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Essential October Read: R.J. Sevin

It’s become an annual tradition here in October Country to share my Essential October Reads, those works that best capture the essence of the Halloween season for me. This year I’ve asked some of my favorite authors to share their own Essential October Reads with us. 

Today’s essentials come from publisher/editor/writer R.J. Sevin, who has both a movie and a book haunting his October dreams….

I don’t have a favorite Halloween read. I associate the holiday with horror movies far more than I do horror fiction. I re-watch my favorites throughout the month of October, culminating with the original Night of the Living Dead and Fulci’s Zombi as Halloween night comes to an end.

That said, no one captures the essence of the season like Bradbury. The October Country indeed! I wanna live there!

R.J. Sevin and his wife, Julia, founded Creeping Hemlock Press in 2004. In the past eight years they’ve released the critically-acclaimed anthology Corpse Blossoms, books by Lawrence Block, Tom Piccirilli and Tim Lebbon (among many others), and started the zombie novel imprint “Print Is Dead.”  This month they joined editor John Joseph Adams in launching a new digital horror magazine, Nightmare Magazine.

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Essential October Read: Joe Lansdale

It’s become an annual tradition here in October Country to share my Essential October Reads, those works that best capture the essence of the Halloween season for me. This year I’ve asked some of my favorite authors to share their own Essential October Reads with us.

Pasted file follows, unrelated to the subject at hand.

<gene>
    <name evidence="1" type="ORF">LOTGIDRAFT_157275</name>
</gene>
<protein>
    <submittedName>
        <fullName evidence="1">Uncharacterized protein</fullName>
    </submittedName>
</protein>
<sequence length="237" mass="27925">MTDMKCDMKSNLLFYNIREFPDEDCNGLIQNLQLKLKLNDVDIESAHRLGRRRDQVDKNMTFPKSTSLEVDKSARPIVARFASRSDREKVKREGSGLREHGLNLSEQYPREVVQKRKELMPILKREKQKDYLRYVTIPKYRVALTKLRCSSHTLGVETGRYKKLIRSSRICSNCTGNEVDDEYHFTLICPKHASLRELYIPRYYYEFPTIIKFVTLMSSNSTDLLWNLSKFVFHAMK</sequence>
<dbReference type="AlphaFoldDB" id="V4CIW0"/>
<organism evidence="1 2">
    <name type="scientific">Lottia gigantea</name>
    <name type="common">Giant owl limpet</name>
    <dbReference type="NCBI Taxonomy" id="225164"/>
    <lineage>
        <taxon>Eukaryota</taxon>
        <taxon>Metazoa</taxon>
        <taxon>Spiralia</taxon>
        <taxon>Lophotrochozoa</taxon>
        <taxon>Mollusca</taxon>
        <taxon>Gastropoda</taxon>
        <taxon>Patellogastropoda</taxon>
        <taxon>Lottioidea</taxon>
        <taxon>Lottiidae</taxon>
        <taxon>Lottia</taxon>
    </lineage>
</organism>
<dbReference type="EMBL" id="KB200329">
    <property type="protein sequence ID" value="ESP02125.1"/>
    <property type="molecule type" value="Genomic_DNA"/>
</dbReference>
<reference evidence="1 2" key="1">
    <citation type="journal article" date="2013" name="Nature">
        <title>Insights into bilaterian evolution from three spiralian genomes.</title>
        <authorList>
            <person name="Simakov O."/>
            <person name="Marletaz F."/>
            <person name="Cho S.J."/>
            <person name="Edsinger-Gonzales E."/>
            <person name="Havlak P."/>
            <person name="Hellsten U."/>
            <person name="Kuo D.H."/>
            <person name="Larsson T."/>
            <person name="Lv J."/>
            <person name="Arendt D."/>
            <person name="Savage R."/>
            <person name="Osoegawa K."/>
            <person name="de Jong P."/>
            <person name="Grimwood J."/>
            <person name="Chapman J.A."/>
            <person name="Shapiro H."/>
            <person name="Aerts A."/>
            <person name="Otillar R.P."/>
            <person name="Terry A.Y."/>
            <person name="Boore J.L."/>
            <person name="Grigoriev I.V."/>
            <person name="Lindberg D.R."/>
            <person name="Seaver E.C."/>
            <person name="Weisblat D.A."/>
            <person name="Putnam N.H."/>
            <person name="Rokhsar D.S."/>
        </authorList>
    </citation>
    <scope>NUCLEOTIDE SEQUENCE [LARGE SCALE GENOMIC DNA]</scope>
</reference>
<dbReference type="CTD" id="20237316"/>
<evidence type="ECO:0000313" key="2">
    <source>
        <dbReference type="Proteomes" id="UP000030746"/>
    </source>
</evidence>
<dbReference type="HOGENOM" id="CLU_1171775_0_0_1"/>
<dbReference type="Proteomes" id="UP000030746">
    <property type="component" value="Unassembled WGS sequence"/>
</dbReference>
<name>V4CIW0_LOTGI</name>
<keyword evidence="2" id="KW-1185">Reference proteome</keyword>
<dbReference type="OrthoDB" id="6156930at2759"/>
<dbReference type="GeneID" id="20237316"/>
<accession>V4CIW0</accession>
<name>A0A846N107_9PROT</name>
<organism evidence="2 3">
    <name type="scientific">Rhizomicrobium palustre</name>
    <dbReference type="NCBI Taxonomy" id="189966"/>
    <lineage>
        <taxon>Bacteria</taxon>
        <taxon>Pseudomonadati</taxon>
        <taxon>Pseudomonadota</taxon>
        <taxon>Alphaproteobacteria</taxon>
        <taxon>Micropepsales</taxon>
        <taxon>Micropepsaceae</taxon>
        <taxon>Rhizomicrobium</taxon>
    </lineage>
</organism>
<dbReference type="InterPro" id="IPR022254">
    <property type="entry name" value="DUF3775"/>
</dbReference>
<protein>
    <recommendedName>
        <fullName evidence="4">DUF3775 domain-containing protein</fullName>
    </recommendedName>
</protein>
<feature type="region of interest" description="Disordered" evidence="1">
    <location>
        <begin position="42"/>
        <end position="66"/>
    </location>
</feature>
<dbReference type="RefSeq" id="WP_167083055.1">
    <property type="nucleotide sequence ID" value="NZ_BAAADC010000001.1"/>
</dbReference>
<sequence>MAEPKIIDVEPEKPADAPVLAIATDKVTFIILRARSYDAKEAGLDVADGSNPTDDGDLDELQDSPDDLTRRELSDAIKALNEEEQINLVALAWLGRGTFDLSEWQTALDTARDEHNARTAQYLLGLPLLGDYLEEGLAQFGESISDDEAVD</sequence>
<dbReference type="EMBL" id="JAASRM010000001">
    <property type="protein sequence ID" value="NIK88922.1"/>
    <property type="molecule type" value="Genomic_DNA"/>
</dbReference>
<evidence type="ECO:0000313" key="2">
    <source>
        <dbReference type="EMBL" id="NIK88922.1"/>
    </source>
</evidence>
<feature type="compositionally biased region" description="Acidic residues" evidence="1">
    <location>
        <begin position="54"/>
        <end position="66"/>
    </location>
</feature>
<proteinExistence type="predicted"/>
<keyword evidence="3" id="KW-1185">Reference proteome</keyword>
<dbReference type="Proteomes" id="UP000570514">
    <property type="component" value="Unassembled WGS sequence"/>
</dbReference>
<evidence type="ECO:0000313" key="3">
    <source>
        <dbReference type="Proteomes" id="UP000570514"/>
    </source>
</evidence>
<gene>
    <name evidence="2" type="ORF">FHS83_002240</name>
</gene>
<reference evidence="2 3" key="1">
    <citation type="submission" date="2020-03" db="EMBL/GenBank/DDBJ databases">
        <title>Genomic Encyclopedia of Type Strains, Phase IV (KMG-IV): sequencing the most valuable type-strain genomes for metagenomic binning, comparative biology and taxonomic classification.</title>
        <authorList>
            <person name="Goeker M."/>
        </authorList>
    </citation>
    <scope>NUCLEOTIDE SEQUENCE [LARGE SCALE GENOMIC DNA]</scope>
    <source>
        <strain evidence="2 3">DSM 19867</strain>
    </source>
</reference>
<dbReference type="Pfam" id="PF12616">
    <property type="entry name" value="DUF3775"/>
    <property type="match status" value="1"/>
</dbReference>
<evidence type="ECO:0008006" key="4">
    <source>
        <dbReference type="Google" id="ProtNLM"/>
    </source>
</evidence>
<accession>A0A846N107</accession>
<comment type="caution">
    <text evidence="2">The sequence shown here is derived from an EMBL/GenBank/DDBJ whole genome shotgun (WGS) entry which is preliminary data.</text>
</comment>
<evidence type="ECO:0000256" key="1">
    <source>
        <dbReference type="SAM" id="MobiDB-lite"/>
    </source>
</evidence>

Today we’ll hear from Joe R. Lansdale, author of a multitude of books and short stories in the horror and crime genres, chiming in with an October read that is near and dear to my heart.

The October Country by Ray Bradbury. It’s hard to beat. The title says it all.”

Joe R. Lansdale has written for just about every medium imaginable, including comics, films, newspapers and television. Among his best-known works are the “Hap and Leonard” series of books and his recent novel Edge of Dark Water. 

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Essential October Reads: Nate Southard

It’s become an annual tradition here in October Country to share my Essential October Reads, those works that best capture the essence of the Halloween season for me. This year I’ve asked some of my favorite authors to share their own Essential October Reads with us.

Today let’s welcome Nate Southard, author of numerous novels, novellas, short stories and comics. Nate has a few things he’d like to share with you…the kinds of things you don’t want to turn your back on….

The first book I remember being a vital part of my Halloween came to me as an audiobook.  When I was in the fourth grade, my school library had one copy of Scary Stories to Tell in the Dark by Alvin Schwartz.  I desperately wanted to read it.  The cover alone had me shivering.  You try beating six grades worth of kids to that one book, however, and you quickly learn the mean of disappointment.  Even the local Walden Books couldn’t keep copies on the shelves.  They did have it on tape, though.  Lucky me, I was flush with saved allowance cash, so I plunked down the coin and then begged my mom to stop looking at books (as was typical with my mother, she already had a stack three feet high that she intended to purchase) and take me home so I could give the tapes a listen.